Sec. Cellular Neurophysiology
EAAT5 Glutamate Transporter-Mediated Inhibition in the Vertebrate Retina
- 1Department of Ophthalmology & Visual Sciences, Washington University School of Medicine in St. Louis, St. Louis, MO, United States
- 2Department of Neuroscience, Washington University School of Medicine in St. Louis, St. Louis, MO, United States
Glutamate transporters typically remove glutamate from the synaptic cleft. In addition, all glutamate transporters have a chloride channel, which is opened upon glutamate binding to the transporter. There are five types of glutamate transporter (EAATs 1–5, excitatory amino acid transporters), which have distinct chloride conductances. Some EAATs that have low chloride conductances, remove glutamate from the synaptic cleft most effectively (e.g., EAAT1). By contrast, EAATs that have high chloride conductances, remove glutamate less effectively (e.g., EAAT5). We have studied EAAT5 in the retina. In the retina, light activates a chloride current, mediated by the glutamate activation of EAAT5. EAAT5 is not a significant contributor to lateral inhibition in the retina. Instead, it is the main source of autoinhibition to rod bipolar cells (RBCs). EAAT5-mediated inhibition has a substantial effect on synaptic transmission from RBCs to downstream retinal neurons.
Glutamate is not enzymatically broken down. Thus, the uptake of glutamate from the synapse terminates the glutamate signal. Typically, the glutamate signaling ends by the rapid diffusion of glutamate from the synapse. Subsequent glutamate reuptake into glia and neurons clears released glutamate from the synapse, ultimately terminating the glutamate-evoked, excitatory signal. Generally, glial glutamate transporters play a larger role than neuronal glutamate transporters in clearing glutamate from the synapse and terminating the excitatory signal in retina and the brain (Higgs and Lukasiewicz, 1999; Amara and Fontana, 2002).
There are five subtypes of EAATs 1–5, excitatory amino acid transporters (for reviews, see Amara and Fontana, 2002; Vandenberg and Ryan, 2013; Fahlke et al., 2016). Glutamate transporters are found on glia and neurons (see Figure 1). The isoforms, EAAT1–2 are primarily considered glial transporters and EAAT3–5 are primarily considered neuronal glutamate transporters (Amara and Fontana, 2002; Vandenberg and Ryan, 2013). There are exceptions to this general rule; EAAT2 is found on some retinal and brain neurons and EAAT5 is found on some retinal glia (Eliasof et al., 1998; Petr et al., 2015; Rimmele and Rosenberg, 2016).
Figure 1. Schematic of the vertebrate retina showing the main classes of neurons and glia. Photoreceptors (rods, on right, and cones, on left) provide input to bipolar cells and horizontal cells. Synaptic contacts between photoreceptor and their post-synaptic targets occur in the outer plexiform layer. Bipolar cells, which relay information between photoreceptors and ganglion cells, provide input to amacrine cells and ganglion cells. Horizontal cells and amacrine cells are laterally ranging cells that modulate the flow of visual information in the outer and inner plexiform layers, respectively. The Muller cell is the main glial cell in the retina, spanning the entire retina thickness, from photoreceptors to ganglion cell axons. Glutamate transporters are indicated by the gray arrows. The subtypes of EAATs or glutamate transporters and the cell types on which they are located (see text for more explanation) are indicated in the schematic. Some glutamate transporters or EAATs are located on photoreceptors and bipolar cells, where they act as glutamate receptors that gate anion conductances (EAAT5) (Picaud et al., 1995b; Veruki et al., 2006). Glutamate transporters (EAAT1) are also on Muller cells, where they take up glutamate and terminate the excitatory signal (Higgs and Lukasiewicz, 1999).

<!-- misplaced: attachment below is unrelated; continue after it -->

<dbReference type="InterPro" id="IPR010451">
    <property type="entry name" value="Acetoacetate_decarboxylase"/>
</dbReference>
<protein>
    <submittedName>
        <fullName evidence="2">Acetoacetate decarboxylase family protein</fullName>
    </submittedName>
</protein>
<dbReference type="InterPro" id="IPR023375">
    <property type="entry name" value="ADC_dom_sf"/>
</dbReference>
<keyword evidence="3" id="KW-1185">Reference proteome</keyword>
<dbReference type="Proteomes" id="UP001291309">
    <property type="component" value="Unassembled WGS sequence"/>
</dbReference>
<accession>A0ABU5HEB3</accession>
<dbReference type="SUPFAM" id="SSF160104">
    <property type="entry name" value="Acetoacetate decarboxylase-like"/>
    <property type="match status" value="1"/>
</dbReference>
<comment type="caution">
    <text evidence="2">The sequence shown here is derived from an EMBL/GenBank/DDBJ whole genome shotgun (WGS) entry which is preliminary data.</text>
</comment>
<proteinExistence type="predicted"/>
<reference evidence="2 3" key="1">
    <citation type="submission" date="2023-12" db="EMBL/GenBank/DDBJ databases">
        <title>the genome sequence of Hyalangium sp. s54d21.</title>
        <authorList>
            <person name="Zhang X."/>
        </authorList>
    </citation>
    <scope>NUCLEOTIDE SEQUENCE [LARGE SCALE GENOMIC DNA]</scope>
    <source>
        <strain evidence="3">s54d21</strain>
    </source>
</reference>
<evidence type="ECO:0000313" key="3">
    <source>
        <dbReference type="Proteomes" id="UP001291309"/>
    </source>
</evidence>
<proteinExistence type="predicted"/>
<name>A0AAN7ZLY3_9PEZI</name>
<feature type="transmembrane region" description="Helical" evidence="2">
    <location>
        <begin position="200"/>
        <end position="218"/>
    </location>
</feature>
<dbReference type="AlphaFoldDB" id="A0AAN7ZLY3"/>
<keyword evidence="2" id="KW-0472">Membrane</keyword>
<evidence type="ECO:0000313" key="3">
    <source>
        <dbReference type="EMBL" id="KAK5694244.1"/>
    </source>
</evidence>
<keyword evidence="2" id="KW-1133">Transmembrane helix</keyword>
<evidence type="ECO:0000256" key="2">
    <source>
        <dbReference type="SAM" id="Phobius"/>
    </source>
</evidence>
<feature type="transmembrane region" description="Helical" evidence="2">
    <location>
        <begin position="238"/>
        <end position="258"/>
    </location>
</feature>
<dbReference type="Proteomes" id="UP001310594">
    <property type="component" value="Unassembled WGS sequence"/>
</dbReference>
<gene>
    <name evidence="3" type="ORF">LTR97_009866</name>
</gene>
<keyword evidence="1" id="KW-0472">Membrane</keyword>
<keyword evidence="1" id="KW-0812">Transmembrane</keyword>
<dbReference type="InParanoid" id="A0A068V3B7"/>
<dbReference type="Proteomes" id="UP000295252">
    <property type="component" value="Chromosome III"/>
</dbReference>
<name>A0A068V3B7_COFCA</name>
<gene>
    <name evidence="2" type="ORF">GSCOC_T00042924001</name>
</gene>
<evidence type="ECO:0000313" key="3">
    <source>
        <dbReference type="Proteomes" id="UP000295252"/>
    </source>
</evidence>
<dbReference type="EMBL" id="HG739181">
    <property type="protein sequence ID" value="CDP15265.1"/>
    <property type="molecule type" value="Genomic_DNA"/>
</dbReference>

All EAATs have two functions, they can bind and clear glutamate and they can function as anion channels (Fahlke et al., 2016). EAATs 1–3 clear glutamate from the synapse effectively but have relatively small anion conductances. EAATs 4 and 5 clear glutamate from the synapse relatively inefficiently (compared to EAATs 1–3), but they have large anion conductances (Fairman et al., 1995; Arriza et al., 1997; Fahlke et al., 2016). Machtens et al. (2015) describe the molecular mechanisms that form the anion conductance by EAATs.
This review focuses on the vertebrate retina. There are several isoforms of EAATs in the retina (Rauen, 2000). EAATs 1–3 are found on both glial cells and neurons and are efficient transporters of glutamate, but mediate a small chloride current (if at all). EAATs 1–3 are found in the retina. EAAT1 is primarily localized in the Muller glial cell (Rauen et al., 1996; Lehre et al., 1997; Pow and Barnett, 1999; Sarthy et al., 2005), as indicated in Figure 1. EAAT2 is found in photoreceptors and in bipolar cells (Rauen and Kanner, 1994; Eliasof et al., 1998), as shown in Figure 1. EAAT2 is also a presynaptic EAAT in the brain (Petr et al., 2015; Rimmele and Rosenberg, 2016). EAAT3 is found in the inner retina (Rauen et al., 1996; Schultz and Stell, 1996; Schniepp et al., 2004). There is EAAT3 immunocytochemical labeling of horizontal cells, amacrine cells, and ganglion cells (Figure 1). EAATs 4 and 5 mediate large chloride conductances (Fairman et al., 1995; Arriza et al., 1997), but only EAAT5 is found in the neurons and Muller cells of the retina (Arriza et al., 1997; Ward et al., 2004). EAAT4 immuno-labeling is not found in neurons or Muller glial cells of the retina (Ward et al., 2004). EAAT5, by contrast, mediates a large chloride current, is found almost exclusively in the retina (Arriza et al., 1997) and is the focus of this review (see Figure 1). Because glutamate binding to this isoform of EAAT gates a chloride conductance that mediates inhibition, EAAT5 affects visual processing in the retina, as noted below.